Disabled workers prove their value in tight labor market

The return of many disabled workers to the labor force has helped shrink the Social Security disability rolls, which swelled during as well as after the recession as many people with less severe infirmities applied for benefits after their unemployment insurance expired. The past three years, the number of people on disability has steadily fallen to 8.7 million coming from 9 million as well as the ranks of those leaving has exceeded those joining, notes Moody’s economist Adam Ozimek.

Meanwhile, hundreds of companies have launched programs to recruit people with disabilities in recent years, partly in response to the 1990 Americans with Disabilities Act, which bars discrimination against job applicants as well as requires “reasonable accommodations” within the workplace. today of which job candidates are scarcer, many firms are ratcheting up those efforts. With millions of employees job hopping for higher wages, companies such as CVS, Microsoft as well as PricewaterhouseCoopers find people with disabilities are often more reliable as well as loyal. as well as those with conditions such as autism can be more detail-oriented. Microsoft has hired 50 people with autism the past three years, mostly as software engineers.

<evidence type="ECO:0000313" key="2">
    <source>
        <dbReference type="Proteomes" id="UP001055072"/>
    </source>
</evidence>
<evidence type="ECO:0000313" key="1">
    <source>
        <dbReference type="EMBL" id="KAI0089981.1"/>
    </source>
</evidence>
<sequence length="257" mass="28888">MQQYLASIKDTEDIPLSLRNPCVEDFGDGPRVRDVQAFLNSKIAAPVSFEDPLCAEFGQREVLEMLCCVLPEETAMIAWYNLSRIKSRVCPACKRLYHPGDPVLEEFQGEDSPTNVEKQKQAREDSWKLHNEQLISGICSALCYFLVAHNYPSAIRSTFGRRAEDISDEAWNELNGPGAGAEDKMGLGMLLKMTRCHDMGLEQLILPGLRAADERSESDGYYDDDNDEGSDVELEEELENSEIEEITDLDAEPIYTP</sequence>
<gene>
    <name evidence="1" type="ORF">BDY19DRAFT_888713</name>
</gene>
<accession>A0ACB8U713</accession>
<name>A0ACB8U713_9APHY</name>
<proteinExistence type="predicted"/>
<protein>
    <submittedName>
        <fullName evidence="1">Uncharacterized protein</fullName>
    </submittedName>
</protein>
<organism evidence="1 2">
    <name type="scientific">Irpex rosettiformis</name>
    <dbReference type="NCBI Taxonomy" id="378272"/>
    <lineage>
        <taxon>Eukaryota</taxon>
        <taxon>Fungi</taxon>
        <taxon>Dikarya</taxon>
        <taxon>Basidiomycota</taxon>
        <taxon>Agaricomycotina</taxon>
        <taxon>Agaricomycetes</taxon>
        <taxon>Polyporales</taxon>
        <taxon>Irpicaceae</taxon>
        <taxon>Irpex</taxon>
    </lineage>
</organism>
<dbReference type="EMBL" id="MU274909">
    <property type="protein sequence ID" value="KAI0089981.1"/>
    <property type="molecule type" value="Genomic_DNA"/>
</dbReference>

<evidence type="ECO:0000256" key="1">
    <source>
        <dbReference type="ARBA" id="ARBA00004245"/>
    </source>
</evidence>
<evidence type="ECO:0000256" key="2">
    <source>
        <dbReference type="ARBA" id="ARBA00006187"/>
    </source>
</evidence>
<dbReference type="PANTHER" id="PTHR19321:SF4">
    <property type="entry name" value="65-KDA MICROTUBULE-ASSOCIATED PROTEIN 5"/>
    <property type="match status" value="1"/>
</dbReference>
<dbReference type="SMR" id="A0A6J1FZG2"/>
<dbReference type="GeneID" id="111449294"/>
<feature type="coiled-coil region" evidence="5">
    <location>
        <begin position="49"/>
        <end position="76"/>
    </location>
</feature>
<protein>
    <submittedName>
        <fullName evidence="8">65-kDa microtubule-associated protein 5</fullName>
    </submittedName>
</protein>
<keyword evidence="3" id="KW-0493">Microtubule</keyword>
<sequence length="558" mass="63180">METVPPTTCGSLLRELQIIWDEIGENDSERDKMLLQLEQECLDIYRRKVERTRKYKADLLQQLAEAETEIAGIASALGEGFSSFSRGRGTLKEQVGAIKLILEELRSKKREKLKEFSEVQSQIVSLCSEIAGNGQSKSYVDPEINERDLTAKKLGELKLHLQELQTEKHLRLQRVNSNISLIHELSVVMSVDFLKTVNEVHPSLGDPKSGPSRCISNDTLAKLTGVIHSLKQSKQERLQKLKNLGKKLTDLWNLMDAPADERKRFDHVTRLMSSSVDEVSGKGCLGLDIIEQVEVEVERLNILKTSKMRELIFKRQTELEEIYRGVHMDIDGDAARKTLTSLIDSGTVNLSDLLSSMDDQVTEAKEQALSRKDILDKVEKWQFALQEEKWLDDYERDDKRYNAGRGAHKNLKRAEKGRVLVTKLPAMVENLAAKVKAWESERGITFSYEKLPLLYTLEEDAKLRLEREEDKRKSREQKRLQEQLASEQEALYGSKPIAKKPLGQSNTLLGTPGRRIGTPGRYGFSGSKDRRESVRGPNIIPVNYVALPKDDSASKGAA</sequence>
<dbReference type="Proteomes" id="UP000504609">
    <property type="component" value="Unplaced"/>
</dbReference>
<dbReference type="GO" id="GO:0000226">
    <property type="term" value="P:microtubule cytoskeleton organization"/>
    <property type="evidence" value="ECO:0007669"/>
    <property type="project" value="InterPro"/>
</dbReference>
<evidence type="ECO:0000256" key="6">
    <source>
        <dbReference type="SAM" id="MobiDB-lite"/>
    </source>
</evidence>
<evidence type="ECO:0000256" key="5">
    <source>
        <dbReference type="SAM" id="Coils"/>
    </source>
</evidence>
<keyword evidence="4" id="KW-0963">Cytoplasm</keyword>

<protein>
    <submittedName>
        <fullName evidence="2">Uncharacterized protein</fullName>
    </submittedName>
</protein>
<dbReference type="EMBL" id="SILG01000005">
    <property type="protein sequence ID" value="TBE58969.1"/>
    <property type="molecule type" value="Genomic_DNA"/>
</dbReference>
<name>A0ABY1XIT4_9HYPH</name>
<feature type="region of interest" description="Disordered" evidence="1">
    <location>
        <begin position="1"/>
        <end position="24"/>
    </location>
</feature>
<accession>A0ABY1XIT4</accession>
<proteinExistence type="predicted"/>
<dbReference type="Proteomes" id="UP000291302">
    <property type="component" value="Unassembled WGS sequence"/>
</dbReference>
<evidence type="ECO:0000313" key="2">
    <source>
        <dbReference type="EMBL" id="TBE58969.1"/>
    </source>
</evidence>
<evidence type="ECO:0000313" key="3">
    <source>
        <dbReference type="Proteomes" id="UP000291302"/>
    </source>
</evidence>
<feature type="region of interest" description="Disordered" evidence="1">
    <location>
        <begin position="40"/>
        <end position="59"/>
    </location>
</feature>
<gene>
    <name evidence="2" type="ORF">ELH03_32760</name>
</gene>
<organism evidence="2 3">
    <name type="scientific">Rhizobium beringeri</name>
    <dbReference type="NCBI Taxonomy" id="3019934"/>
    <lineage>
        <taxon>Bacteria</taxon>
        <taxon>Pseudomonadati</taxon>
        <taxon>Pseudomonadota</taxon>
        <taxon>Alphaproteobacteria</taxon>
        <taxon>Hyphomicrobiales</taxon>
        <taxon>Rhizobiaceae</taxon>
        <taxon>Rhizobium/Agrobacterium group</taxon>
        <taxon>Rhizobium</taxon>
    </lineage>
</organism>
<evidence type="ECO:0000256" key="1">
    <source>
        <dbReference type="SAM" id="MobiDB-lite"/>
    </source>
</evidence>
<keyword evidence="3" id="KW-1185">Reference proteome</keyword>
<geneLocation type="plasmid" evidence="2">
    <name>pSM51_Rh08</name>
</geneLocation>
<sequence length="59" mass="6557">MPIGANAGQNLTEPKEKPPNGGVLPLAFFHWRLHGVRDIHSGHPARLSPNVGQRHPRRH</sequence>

CVS hires hundreds of disabled people annually under an initiative of which began about 20 years ago, however the company has ramped of which up amid the tight labor market, with the number of recruits doubling in 2017.

“We have to get creative” to fill job openings, says David Casey, CVS’ vice president of workforce strategies. Its program “is usually a competitive advantage. We’re getting access to a talented pool of which a lot of different companies are overlooking.” Retention rates for disabled workers are double of which of CVS employees overall, Casey says.

Several years ago, the company joined with state as well as local agencies to open “mock pharmacies” brimming with CVS products, prescriptions as well as signage to train disabled job candidates. In nine weeks, students learn how to run the cash register, place products on shelves, complete paperwork as well as deal with customers.

Kaylee Merrick, 24, who lives in Stafford, Va., as well as graduated high school in 2014, got her first job through the program nearly two years ago. She has anxiety, post-traumatic stress disorder, depression, memory loss, attention-deficit disorder as well as attention-deficit hyperactivity disorder. In previous job interviews, “I was like — Oh, no, what if they don’t hire me? I start fidgeting actually bad. I have tics.” With CVS, she says, “they teach you.”

Merrick, who works up to 30 hours a week, rings up purchases, stocks shelves, cleans as well as helps customers. “I’m basically running around all day,” she says. “I love dealing with people, even the grumpy ones. … as well as when I clean something, of which’s clean.”

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